Workplace discrimination can take many forms, including verbal harassment, sexual harassment, racial discrimination, and so on. It’s important to know that it is illegal for an employer in the United States to discriminate against someone based on their race, age, religion, gender, disability, sexual orientation, or other protected classifications. Employers have a duty to provide equal employment opportunities and prohibit workers – whether they are employees, contractors, interns, or applicants – from being discriminated against or breached by an employment contract.
The Equal Employment Opportunity Commission (EEOC) enforces the Civil Rights Act of 1964 (a federal law), which outlaws discrimination in the workplace, including among employers. In some cases, state attorney generals also investigate and prosecute unlawful employment discrimination violations. If you believe your rights as an employee have been violated, contact Levine & Blit today at (212) 967-3000 to discuss filing a workplace harassment lawsuit.
As reported by the American Psychological Association, 61% of adults across the country experience prejudicial treatment every day. The most prevalent form of prejudice is the subtle kind – like not getting hired because of a job interviewer’s bias toward a specific group of people. While unchecked discrimination might seem harmless, it actually impacts our mental health and well-being.
Discrimination in the workplace has serious adverse effects on the physical and emotional well-being of those affected, including depression, stress, insomnia, headaches, anxiety, and lower productivity. Employees who feel ignored, rejected, or belittled may become disillusioned with their jobs. They lose interest, develop cynicism, or even quit altogether. At its worst, such experiences can lead to anger, rage, fear, or suicidal thoughts.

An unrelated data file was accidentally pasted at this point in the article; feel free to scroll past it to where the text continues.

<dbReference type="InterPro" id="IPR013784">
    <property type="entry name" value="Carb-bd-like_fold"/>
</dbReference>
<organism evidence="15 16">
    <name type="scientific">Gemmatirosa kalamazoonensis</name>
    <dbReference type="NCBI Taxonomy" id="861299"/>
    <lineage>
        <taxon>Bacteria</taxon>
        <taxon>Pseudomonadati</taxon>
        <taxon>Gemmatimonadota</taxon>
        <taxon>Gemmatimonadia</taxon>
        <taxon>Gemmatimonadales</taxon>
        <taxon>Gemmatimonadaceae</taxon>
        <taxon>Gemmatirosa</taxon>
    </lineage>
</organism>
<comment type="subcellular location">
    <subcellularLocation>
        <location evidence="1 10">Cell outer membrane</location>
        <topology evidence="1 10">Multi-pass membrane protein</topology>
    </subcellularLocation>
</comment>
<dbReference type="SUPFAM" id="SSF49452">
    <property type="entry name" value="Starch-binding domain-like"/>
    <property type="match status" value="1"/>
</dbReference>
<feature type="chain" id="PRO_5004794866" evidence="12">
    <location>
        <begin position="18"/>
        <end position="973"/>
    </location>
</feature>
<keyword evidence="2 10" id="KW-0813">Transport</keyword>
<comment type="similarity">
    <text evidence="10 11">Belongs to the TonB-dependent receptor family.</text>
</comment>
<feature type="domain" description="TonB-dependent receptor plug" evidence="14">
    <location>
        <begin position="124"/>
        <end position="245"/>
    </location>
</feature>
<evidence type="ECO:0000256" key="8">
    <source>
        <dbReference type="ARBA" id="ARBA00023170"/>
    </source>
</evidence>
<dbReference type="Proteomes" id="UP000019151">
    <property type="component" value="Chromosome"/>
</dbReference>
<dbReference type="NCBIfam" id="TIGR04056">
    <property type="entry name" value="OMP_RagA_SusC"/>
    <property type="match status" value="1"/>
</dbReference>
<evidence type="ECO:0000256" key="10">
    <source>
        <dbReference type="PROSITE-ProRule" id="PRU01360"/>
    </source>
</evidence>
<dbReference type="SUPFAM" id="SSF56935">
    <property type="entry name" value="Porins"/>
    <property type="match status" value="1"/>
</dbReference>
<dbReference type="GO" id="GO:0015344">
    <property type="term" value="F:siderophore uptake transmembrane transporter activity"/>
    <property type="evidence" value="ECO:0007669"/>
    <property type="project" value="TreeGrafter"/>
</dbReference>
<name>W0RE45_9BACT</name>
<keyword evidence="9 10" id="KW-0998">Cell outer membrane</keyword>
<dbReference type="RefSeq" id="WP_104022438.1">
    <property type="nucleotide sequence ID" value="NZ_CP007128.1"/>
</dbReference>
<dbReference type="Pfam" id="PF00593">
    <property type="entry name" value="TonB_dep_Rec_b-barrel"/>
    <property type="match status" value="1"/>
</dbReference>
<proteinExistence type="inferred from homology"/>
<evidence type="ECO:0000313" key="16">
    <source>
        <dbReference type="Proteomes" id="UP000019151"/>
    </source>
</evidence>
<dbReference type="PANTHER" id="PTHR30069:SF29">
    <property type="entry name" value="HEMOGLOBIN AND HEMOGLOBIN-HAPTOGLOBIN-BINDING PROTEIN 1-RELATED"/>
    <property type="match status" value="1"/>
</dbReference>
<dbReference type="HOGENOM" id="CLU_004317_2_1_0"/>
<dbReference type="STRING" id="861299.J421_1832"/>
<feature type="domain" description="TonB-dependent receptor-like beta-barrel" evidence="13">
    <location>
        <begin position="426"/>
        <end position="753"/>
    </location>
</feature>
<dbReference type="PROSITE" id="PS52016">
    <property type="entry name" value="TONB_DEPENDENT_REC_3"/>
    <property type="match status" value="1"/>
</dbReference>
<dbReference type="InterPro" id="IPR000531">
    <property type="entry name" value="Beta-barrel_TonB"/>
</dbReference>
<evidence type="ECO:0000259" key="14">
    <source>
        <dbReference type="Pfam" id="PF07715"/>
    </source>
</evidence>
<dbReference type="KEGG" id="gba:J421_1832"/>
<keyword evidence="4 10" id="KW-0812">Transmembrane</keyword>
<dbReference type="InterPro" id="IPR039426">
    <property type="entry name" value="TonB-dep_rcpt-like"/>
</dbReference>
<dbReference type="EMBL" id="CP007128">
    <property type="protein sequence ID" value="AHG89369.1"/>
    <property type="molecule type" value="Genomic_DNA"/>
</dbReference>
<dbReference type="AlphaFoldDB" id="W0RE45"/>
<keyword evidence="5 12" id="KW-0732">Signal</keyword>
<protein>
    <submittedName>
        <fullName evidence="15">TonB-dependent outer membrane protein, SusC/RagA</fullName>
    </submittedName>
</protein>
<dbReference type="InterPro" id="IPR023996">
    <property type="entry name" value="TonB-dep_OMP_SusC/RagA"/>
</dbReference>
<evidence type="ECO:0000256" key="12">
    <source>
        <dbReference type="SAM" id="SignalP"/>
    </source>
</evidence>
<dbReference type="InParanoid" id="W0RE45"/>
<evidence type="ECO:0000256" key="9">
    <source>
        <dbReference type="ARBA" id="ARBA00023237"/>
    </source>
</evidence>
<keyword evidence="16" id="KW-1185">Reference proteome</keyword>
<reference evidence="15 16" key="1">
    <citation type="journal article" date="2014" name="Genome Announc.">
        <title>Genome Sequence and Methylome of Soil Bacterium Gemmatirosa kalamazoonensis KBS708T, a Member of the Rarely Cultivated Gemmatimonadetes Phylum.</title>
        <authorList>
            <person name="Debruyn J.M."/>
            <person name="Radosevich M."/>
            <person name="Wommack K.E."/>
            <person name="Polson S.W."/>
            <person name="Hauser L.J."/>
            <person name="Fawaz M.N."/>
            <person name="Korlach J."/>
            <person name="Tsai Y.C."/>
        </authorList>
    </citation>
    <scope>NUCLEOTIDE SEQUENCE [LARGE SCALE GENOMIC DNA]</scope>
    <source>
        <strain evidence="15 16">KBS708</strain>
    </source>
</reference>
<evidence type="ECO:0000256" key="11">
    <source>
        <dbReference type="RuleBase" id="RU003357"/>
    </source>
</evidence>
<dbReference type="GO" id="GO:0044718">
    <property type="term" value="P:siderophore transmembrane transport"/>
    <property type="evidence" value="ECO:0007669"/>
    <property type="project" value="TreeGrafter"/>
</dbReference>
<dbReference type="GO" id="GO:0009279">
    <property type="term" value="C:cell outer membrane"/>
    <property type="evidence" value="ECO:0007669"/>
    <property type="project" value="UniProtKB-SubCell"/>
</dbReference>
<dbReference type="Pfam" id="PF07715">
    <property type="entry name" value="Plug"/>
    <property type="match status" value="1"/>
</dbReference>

In addition to these effects, research suggests that discrimination itself harms employee health, both physically and mentally.
When coworkers treat each other unfairly, they create an environment where people start feeling unsafe. This affects the amount of trust that people have for one another. Some individuals withdraw more than others. When this happens in a group setting, it creates an atmosphere where everyone feels isolated or outcast from one another. Feeling left out can cause people to resent other organization members, leading them to disengage. As their participation drops off, so does morale, making life difficult for the entire team.
Employment discrimination can happen to anyone. Recognizing that you are being treated unfairly is the first step toward taking action.
Here are ways examples of discrimination:
- Denying you promotions or raises because of your sex, skin color, age, national origin, or religion.
- Demanding you do additional duties or responsibilities because of your sex or age.
- Failing to promote you for reasons having nothing to do with your qualifications and skills.
- Threatening to fire employees or denying benefits if you complain about unfair treatment.
- Making derogatory verbal remarks or jokes about your differences.
- Harassing or intimidating coworkers and customers or threatening violence.
- Providing unequal pay or benefits.
- Limiting access to training or promotion.
- Allowing supervisors to make decisions for you without consulting you.
- Refusing to consider your application for employment or promotion due to discriminatory criteria.
What Can I Do About Workplace Discrimination?
If you find yourself the victim of unlawful discrimination, let the workplace discrimination lawyers from Levine & Blit help. With our legal services and expertise, we can support you in making a successful claim against your employer.